Medically reviewed by Kovalenko Svetlana Olegovna, PharmD. Last updated on 2020-03-20
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Cardozin XL 4mg Prolonged-release Tablets
Each prolonged-release tablet contains 4 mg doxazosin (as mesilate)
White, round, biconvex tablets with bossing "DL"
- Essential hypertension
- Symptomatic treatment of benign prostatic hyperplasia.
The tablets can be taken with or without food. The tablets must be swallowed whole with a sufficient amount of liquid. The tablets should not be chewed, divided or crushed.
The maximum recommended dose is 8 mg doxazosin once daily.
Adults: Usually 4 mg doxazosin once daily. If necessary, the dosage may be increased to 8 mg doxazosin once daily.
Doxazosin can be used as sole agent or in combination with another medicinal product e.g. a thiazide diuretic, beta-adrenoceptor blocking agent, calcium antagonist or an ACE-inhibitor.
Symptomatic treatment of prostatic hyperplasia:
Adults: Usually 4 mg doxazosin once daily. If necessary, the dosage may be increased to 8 mg doxazosin once daily.
Doxazosin may be used in benign prostatic hyperplasia (BPH) patients who are either hypertensive or normotensive, as the blood pressure changes in normotensive patients are clinically insignificant. In hypertensive patients both conditions are treated concomitantly.
Elderly: Same dosage as for adults.
Patients with renal impairment: Since there is no change in pharmacokinetics in patients with impaired renal function, and since there are no signs that doxazosin aggravates existing renal impairment, the usual dose can be used in these patients.
Patients with hepatic impairment: Doxazosin should be given with particular caution to patients with evidence of impaired liver function. In patients with severe hepatic impairment clinical experience is lacking and therefore the use of doxazosin is not recommended..
Children and adolescents: Doxazosin is not recommended for patients under the age of 18 years.
Doxazosin is contraindicated in
- Patients with a known hypersensitivity to quinazolines (e.g. prazosin, terazosin, doxazosin), or any of the excipients
- Patients with a history of orthostatic hypotension
- Patients with benign prostatic hyperplasia and concomitant congestion of the upper urinary tract, chronic urinary tract infections or bladder stones
- Patients with a history of gastrointestinal obstruction, oesophageal obstruction, or any degree of decreased lumen diameter of the gastrointestinal tract1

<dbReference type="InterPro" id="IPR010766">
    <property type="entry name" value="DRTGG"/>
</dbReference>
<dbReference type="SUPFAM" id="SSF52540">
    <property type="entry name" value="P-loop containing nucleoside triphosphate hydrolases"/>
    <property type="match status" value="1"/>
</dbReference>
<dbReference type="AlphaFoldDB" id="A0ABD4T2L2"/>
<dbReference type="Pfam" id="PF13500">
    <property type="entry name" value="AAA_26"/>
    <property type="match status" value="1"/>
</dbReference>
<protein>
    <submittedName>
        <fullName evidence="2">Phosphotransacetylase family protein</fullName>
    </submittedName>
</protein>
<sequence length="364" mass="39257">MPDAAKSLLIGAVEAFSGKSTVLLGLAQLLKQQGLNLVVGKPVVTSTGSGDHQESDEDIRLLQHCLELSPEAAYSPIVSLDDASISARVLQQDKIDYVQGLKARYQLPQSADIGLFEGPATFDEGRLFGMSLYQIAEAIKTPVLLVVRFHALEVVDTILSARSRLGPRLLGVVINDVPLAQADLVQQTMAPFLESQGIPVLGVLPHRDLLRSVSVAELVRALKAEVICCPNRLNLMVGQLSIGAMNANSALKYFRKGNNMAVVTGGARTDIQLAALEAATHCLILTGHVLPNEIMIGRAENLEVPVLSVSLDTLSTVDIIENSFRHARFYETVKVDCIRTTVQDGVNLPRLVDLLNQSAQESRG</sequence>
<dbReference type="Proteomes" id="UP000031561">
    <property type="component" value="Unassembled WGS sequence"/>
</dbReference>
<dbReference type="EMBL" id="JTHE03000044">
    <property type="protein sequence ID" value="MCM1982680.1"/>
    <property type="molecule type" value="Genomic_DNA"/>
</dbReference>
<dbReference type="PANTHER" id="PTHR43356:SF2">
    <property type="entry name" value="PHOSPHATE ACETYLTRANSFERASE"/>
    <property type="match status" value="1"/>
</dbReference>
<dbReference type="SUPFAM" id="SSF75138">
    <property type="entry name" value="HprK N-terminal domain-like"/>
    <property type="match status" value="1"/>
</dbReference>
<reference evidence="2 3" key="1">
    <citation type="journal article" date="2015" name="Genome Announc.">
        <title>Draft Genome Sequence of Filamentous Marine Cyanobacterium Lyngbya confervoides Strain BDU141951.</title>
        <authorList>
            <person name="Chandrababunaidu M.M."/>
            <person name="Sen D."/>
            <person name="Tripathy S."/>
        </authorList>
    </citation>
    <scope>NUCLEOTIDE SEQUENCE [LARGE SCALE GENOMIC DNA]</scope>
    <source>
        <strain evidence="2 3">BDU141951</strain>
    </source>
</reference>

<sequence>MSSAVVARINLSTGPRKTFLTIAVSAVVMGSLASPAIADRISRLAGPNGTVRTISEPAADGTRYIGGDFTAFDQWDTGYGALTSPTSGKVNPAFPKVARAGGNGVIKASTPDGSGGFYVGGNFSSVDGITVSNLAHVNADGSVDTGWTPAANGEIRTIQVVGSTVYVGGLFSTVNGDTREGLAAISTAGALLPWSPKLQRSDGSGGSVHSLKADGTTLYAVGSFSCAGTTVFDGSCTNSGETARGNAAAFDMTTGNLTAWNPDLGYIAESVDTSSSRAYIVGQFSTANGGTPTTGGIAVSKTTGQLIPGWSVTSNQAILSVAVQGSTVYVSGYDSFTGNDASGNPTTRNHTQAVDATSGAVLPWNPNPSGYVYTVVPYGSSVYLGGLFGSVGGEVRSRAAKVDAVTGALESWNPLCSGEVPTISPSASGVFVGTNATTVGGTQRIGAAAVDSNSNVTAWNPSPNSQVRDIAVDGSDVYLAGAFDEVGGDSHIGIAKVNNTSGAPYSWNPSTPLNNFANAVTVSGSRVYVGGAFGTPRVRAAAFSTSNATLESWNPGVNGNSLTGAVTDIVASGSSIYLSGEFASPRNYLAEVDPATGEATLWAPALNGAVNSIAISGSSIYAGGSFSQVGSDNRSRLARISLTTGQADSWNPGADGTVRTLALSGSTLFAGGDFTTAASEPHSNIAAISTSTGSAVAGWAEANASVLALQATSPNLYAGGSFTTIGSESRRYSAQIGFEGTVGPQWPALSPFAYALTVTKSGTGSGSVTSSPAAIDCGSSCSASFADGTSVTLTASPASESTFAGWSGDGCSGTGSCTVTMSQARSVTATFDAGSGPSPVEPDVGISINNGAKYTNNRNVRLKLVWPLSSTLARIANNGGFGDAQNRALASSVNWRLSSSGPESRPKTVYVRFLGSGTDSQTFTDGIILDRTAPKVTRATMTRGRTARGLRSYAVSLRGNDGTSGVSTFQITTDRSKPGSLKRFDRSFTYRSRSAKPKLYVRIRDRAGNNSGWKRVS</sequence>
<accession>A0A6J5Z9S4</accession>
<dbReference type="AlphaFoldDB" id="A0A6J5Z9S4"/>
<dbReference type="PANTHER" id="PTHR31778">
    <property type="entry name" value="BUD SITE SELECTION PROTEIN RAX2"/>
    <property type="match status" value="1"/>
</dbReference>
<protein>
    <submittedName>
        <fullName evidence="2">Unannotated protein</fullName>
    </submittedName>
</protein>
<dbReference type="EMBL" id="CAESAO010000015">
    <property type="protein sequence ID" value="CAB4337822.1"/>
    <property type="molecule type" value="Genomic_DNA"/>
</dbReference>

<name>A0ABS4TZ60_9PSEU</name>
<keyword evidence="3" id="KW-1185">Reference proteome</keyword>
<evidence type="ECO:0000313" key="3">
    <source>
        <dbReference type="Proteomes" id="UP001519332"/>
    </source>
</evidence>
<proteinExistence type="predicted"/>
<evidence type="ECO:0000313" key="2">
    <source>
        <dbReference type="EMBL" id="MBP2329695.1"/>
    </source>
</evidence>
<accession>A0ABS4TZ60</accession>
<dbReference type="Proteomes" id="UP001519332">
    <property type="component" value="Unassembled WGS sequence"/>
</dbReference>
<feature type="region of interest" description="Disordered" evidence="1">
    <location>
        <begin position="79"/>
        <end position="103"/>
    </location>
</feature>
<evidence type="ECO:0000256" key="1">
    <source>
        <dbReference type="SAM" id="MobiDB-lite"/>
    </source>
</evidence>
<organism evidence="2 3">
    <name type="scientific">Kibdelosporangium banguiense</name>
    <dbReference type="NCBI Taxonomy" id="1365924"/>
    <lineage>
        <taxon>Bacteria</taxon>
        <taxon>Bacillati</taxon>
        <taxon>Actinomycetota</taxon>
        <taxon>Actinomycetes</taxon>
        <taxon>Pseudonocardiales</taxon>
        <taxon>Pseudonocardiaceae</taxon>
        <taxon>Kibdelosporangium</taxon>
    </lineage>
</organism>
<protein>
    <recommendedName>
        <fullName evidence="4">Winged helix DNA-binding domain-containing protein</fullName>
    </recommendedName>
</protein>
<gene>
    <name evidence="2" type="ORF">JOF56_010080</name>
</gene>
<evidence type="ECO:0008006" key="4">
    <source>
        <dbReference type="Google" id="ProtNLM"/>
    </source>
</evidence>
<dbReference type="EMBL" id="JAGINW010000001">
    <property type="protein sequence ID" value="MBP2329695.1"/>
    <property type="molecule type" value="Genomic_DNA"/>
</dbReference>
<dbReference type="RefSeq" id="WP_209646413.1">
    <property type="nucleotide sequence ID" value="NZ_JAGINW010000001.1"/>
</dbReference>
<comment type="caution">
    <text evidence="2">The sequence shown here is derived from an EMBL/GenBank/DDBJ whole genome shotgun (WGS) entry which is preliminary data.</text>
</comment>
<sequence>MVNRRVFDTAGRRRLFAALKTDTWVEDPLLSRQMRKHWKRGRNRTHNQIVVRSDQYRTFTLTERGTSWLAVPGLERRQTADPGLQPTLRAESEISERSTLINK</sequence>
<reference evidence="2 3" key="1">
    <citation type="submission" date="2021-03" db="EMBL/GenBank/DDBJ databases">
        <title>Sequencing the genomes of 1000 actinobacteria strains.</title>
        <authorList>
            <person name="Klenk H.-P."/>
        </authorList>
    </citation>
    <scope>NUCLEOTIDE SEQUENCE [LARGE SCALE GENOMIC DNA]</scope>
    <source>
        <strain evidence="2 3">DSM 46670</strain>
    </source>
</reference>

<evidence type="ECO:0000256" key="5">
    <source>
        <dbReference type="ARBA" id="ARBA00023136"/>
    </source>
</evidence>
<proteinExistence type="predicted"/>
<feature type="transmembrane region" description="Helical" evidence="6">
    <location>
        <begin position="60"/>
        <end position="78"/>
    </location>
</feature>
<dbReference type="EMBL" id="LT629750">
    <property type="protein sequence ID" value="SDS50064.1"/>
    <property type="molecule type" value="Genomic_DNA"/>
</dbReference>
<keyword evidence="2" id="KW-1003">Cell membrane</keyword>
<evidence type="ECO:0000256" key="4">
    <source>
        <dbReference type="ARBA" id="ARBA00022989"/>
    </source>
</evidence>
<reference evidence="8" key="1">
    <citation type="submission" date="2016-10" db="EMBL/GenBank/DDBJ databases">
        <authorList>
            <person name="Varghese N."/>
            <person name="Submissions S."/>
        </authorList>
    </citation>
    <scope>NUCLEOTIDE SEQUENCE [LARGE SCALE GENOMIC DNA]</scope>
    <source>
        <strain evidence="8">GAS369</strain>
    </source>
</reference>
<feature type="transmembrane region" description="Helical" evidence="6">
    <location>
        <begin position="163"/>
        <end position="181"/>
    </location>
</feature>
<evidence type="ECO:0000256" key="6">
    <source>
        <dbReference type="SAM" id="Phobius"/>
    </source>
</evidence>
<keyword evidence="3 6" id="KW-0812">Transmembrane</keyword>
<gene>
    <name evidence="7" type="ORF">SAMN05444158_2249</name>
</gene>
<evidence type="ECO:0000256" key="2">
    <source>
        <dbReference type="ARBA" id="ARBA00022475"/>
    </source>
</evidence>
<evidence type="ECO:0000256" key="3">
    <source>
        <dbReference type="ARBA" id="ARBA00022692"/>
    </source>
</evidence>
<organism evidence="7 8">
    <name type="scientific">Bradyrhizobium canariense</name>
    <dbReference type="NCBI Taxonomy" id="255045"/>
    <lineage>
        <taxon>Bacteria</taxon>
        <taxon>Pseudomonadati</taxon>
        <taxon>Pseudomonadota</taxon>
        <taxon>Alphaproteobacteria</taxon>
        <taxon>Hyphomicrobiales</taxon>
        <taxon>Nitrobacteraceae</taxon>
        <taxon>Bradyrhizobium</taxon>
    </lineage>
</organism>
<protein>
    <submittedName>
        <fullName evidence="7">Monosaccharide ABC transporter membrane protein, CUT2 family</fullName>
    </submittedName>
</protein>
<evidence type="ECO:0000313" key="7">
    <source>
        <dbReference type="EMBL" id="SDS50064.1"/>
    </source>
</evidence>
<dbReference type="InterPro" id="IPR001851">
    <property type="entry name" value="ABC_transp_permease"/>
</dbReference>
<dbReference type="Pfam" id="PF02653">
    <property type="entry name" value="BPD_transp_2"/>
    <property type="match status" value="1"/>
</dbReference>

- During lactation 2
- Patients with hypotension3
Doxazosin is contraindicated as monotherapy in patients with either overflow bladder or anuria or without progressive renal insufficiency.
1 For patients taking the sustained release tablets only.
2 For the hypertension indication only
3 For the benign prostatic hyperplasia indication only
Information to be given to the Patient: Patients should be informed that doxazosin tablets should be swallowed whole. Patients should not chew, divide or crush the tablets.
In Cardozo XL the active compound is surrounded by an inert, non absorbable coating that is designed to control the release of the drug over a prolonged period. After transit through the gastrointestinal tract, the empty tablet shell is excreted. Patients should be advised not to be concerned if they occasionally observe remains in their stools that look like a tablet
Abnormally short transit times through the gastrointestinal tract (e.g. following surgical resection) could result in incomplete absorption. In view of the long half life of doxazosin the clinical significance of this is unclear.
Initiation of Therapy: In relation with the alpha-blocking properties of doxazosin, patients may experience postural hypotension evidenced by dizziness and weakness, or rarely loss of consciousness (syncope), particularly with the commencement of therapy. Therefore, it is prudent medical practice to monitor blood pressure on initiation of therapy to minimise the potential for postural effects. The patient should be cautioned to avoid situations where injury could result should dizziness or weakness occur during the initiation of doxazosin therapy.